By: The Working Forest Staff
The sawlog market in Western US has been impacted a constant increase in log exports to Asia. This upward trend was broken in 2014 and domestic log prices fell almost 10%
Seattle, USA. There has been a constant upward pressure on domestic sawlog prices in the US Northwest for the past five years as a result of an increase in the exportation of sawlogs and softwood lumber to Asia. In just over four years, log export volumes to China, Japan and South Korea have almost doubled to reach close to an all-time high of 2.5 million m3 in the 2Q/14. As a consequence of the higher demand for logs from the export market, average prices for sawlogs at local sawmills have more than doubled from early 2009 to the 2Q/14, according to the Wood Resource Quarterly (WRQ).
In the 3Q/14, US export volumes to Asia were down by almost 25% from the 2Q/14, with Chinese shipments down by over 32% to their lowest quarterly volumes since the 1Q/13. The total volume shipped to Asia in the 3Q was at its lowest level in over two years. The two major factors influencing the decline in log shipments from the US to China are decreased demand for wood from the housing sector and high log inventories within China itself.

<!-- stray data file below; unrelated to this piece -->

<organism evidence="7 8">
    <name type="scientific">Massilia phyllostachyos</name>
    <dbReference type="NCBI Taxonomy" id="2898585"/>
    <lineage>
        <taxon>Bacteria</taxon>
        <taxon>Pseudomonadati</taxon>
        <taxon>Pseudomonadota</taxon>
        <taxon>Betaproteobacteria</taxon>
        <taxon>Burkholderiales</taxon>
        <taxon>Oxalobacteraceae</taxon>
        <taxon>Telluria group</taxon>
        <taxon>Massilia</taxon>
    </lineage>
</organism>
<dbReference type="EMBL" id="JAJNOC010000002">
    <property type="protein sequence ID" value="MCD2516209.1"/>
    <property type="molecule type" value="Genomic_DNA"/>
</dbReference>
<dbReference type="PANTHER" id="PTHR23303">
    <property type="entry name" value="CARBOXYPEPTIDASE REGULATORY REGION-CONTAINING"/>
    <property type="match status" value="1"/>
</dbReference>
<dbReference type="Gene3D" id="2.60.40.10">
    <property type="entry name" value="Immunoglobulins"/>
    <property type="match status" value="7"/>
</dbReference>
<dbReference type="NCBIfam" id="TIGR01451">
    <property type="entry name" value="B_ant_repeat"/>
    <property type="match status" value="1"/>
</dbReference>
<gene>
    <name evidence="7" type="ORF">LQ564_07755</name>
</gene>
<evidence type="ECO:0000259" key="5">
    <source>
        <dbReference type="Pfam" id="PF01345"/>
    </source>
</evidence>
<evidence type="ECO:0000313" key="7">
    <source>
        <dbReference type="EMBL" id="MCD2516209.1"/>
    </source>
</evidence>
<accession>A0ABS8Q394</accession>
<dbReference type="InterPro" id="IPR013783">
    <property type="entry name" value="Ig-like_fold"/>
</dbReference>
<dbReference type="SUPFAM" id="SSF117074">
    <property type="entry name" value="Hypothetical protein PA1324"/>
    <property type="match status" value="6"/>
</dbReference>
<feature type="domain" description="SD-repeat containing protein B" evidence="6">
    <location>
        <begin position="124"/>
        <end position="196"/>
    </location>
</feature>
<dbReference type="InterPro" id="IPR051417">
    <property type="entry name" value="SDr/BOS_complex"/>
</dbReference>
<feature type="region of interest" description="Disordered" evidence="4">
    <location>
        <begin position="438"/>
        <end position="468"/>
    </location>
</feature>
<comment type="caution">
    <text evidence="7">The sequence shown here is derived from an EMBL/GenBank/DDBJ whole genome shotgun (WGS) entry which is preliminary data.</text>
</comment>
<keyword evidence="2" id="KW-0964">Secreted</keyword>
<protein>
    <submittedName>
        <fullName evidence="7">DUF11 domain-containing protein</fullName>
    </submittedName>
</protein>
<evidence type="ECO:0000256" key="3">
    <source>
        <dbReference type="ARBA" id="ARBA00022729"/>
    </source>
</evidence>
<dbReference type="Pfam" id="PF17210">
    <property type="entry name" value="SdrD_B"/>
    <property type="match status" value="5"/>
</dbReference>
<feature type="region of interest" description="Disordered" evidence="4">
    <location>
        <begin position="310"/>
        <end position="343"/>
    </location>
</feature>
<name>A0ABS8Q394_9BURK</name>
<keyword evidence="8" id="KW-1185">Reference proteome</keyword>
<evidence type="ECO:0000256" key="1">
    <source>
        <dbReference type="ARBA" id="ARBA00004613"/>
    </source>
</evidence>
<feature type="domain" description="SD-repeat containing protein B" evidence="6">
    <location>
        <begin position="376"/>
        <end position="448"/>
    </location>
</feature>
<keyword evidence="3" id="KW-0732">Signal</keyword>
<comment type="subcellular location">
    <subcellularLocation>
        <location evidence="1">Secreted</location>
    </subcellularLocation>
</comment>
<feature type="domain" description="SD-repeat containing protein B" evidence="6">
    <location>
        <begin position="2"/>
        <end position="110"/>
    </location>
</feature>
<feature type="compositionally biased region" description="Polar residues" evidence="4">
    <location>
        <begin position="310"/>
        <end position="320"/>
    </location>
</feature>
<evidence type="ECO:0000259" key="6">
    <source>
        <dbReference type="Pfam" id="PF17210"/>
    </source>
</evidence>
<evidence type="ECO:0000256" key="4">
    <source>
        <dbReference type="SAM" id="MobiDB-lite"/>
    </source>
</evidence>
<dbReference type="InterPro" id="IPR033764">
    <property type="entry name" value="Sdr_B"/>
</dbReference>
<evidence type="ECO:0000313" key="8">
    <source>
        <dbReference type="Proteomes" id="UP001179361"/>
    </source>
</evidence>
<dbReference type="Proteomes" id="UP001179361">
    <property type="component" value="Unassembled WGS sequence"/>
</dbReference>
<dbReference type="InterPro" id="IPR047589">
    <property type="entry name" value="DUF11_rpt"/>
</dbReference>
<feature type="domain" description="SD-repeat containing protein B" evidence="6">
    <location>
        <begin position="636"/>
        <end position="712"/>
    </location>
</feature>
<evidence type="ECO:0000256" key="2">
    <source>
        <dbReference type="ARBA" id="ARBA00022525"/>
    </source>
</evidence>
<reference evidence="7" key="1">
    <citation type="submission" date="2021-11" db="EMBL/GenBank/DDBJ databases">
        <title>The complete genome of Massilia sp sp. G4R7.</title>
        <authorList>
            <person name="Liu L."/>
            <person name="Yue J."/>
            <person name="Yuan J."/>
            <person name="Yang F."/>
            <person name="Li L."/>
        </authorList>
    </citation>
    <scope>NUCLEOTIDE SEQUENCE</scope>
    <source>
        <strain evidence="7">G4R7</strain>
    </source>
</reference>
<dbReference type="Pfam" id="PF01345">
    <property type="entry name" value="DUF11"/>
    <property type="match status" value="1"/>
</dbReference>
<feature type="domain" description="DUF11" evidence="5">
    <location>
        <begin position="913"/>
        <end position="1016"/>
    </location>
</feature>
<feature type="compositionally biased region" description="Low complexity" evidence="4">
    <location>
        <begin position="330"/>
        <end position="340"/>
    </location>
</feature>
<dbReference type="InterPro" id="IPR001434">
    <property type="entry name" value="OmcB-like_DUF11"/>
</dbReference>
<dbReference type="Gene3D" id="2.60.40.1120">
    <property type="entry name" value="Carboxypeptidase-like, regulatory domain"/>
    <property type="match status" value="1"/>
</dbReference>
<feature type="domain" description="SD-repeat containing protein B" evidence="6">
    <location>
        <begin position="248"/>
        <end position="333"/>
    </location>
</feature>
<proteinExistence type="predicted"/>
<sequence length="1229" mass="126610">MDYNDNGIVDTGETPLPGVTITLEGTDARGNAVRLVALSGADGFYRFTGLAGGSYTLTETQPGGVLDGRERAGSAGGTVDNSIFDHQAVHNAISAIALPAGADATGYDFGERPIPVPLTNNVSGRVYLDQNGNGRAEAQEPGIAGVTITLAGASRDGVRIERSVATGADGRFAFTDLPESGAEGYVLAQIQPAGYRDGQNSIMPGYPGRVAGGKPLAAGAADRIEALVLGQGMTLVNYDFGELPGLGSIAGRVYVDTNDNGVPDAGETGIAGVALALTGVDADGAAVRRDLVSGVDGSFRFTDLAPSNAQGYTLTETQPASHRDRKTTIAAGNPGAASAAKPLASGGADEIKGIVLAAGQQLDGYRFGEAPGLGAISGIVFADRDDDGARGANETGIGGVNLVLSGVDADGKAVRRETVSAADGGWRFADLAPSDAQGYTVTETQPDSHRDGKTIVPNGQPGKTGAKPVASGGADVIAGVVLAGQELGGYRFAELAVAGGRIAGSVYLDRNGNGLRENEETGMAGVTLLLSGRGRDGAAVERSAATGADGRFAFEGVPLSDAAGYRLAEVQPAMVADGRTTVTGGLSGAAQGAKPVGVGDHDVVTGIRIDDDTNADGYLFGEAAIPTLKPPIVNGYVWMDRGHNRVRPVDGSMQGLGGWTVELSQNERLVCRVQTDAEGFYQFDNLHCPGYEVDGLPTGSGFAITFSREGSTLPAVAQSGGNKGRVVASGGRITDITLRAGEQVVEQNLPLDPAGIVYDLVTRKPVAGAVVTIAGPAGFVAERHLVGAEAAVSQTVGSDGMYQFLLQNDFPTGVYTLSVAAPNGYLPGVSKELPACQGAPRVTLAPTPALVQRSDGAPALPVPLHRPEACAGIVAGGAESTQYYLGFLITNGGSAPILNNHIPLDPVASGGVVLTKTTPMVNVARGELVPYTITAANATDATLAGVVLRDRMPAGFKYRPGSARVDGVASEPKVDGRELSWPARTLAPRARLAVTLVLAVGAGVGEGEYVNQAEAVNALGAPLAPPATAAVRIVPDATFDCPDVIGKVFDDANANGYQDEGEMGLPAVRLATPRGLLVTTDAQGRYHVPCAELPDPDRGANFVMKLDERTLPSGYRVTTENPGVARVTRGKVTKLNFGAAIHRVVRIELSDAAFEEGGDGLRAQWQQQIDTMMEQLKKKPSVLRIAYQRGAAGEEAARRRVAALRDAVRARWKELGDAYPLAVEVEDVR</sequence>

The weaker demand for logs in the export market has resulted in lower log export prices during the summer and fall. The average export value reached an all-time high in the first quarter this year and has since fallen over six percent (see the WRQ for more detailed price information). The slowdown in the log export shipments has been welcome news for sawmills on the US west coast.
Prices for Douglas-fir sawlogs in the 3Q/14 were down nine percent from their eight-year high in the 1Q/14. Despite the recent decline, current price levels in the Northwest are still 13-25% higher than the ten-year price averages, depending on species and sub-region. Interestingly, the price decline that was experienced in 2014 may be short-lived. There are reports that both domestic and export log prices stopped falling during the 4Q, mainly as a result of higher production levels at the region’s sawmills.